Humans are the biggest risk to an organization’s cybersecurity posture, and it might be a bigger risk than many realize. According to research from Elevate Security, human behavior had a direct role in 88% of total losses in the largest cybersecurity incidents over the past five years and about two-thirds of major data breaches are the result of humans.
To eliminate—or at least decrease—the human risk element, organizations have relied on security awareness training. After all, it’s hard to prevent what you don’t understand. Many organizations focus their education on detecting phishing and social engineering tactics. But how effective is security awareness training? It might not be as impactful as we thought.
Elevate Security’s study examined real-world attack data, including phishing, email security and malware, and what the research found was, except for slightly decreasing phishing click rates, security awareness training has no significant impact on thwarting attacks.
The most surprising discovery is that an increase in attack simulations and training can actually be counterproductive. A user who has sat through five or more training sessions is more likely to click on a phishing link than someone with no training.
“The data found conclusively that traditional security awareness training and mock phishing exercises have little effect on protecting the organization. These one-size-fits-all programs fulfill compliance and audit purposes, but aren’t doing a good job at actually reducing risk,” said Masha Sedova, co-founder and chief product officer of Elevate Security, in a formal statement.
Too Much of a Good Thing?
The report found that while click rates of those with three rounds of training drop significantly from those with no training, security awareness training will never get users to a zero click rate—not even close, in fact. Click rates never seem to fall below 5%. Is too much training too much of a good thing? It seems so. Perhaps after five sessions, users feel more confident about their ability and aren’t as careful?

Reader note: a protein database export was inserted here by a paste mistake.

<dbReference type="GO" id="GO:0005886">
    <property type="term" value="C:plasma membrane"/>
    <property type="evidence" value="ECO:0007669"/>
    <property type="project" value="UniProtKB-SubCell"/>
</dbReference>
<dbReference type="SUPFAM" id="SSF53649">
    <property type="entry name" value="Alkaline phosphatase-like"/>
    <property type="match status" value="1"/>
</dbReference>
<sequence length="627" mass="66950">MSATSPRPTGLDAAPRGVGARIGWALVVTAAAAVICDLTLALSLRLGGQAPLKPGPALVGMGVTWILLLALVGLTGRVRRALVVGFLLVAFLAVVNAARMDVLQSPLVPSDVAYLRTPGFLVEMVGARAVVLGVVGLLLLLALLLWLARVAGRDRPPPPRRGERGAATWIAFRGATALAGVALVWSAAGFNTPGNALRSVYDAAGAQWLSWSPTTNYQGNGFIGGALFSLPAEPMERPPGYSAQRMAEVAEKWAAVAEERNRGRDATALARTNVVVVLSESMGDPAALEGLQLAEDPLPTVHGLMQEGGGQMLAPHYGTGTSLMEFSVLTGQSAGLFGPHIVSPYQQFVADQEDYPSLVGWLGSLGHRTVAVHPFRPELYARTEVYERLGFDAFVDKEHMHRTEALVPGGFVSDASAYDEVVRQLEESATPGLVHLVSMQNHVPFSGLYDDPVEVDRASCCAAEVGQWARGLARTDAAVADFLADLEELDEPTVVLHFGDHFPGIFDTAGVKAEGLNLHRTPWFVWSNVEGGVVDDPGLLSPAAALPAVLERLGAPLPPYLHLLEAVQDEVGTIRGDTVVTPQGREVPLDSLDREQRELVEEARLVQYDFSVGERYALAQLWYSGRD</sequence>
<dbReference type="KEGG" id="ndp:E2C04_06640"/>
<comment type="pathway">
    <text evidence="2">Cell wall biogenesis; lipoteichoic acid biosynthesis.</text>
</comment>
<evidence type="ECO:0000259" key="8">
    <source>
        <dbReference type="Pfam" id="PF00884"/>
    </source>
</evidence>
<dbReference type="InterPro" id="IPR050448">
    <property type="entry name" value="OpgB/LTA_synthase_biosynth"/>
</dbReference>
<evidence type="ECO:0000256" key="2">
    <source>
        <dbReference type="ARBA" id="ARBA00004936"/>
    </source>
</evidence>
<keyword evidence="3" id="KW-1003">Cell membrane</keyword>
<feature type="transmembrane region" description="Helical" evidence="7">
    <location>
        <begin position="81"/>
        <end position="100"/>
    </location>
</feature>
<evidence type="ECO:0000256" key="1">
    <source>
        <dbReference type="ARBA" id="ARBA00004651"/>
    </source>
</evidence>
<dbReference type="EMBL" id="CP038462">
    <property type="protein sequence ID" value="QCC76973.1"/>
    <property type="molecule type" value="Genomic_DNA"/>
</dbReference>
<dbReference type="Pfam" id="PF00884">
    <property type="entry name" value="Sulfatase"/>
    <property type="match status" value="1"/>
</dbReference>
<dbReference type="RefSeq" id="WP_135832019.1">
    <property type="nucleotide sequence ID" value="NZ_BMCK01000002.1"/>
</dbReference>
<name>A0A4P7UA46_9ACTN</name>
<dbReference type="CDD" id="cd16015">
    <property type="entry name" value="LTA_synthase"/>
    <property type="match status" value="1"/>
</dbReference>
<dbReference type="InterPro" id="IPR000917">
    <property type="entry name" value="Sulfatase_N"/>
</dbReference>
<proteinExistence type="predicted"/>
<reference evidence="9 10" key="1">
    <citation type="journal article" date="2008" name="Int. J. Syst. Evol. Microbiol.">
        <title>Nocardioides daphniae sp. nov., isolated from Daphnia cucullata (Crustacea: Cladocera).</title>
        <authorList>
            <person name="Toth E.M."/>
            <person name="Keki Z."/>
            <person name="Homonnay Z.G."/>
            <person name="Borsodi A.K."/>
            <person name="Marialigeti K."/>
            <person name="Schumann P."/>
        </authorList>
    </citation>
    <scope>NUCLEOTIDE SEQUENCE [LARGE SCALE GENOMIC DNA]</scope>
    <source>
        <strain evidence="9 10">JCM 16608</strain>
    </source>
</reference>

“Effective programs need to find the right balance between user discernment and desensitization because over-training and over-simulation are valid concerns. So, while training and simulation might help some users, they won’t solve the human risk. That means we need to find other ways to address it,” according to the report.
Look at Individuals, Not the Group
If your organization looks at security posture in terms of groups or teams—i.e., the IT department performs better than HR or legal in cybersecurity awareness—you might want to end that practice. You may also want to eliminate any group training sessions. When it comes to security awareness, it is all about the individual’s performance.
For example, when phishing simulations were done in isolation, only 6% of individuals were hooked by the scam. Increase the number of simulations and participants and that number jumps to 40%. And because click rates never reach zero even with training, someone in your organization will fall for the phish. That’s working with simulated phishing attacks in a training situation. Real phishing attacks produce a different outcome.
The problem with simulated attacks is they follow a scheduled rhythm that doesn’t necessarily match the reality. Simulated attacks tend to be sent early in the morning; real phishing appears to peak nearer to closing time. Users tend to interact with a phishing email when it is sent, so they’re more likely to click on something sent at 4 p.m. as it lands in the inbox rather than one that was sent at midnight and was in the inbox when the user first logged on in the morning. This could be impacting the reliability of the training sessions and simulations.
Elevate Security is just beginning this research into the effectiveness of security awareness training and human behavior, but on the surface, it appears that education needs to do a better job of mimicking real-time attacks. The anticipated timing of simulated email could be impacting behavior, as well as training that looks at the group rather than the individual.
But most importantly, the study concluded, “Don’t rely on security awareness training or more phishing simulations to address human risk because it’s more than just a knowledge problem.”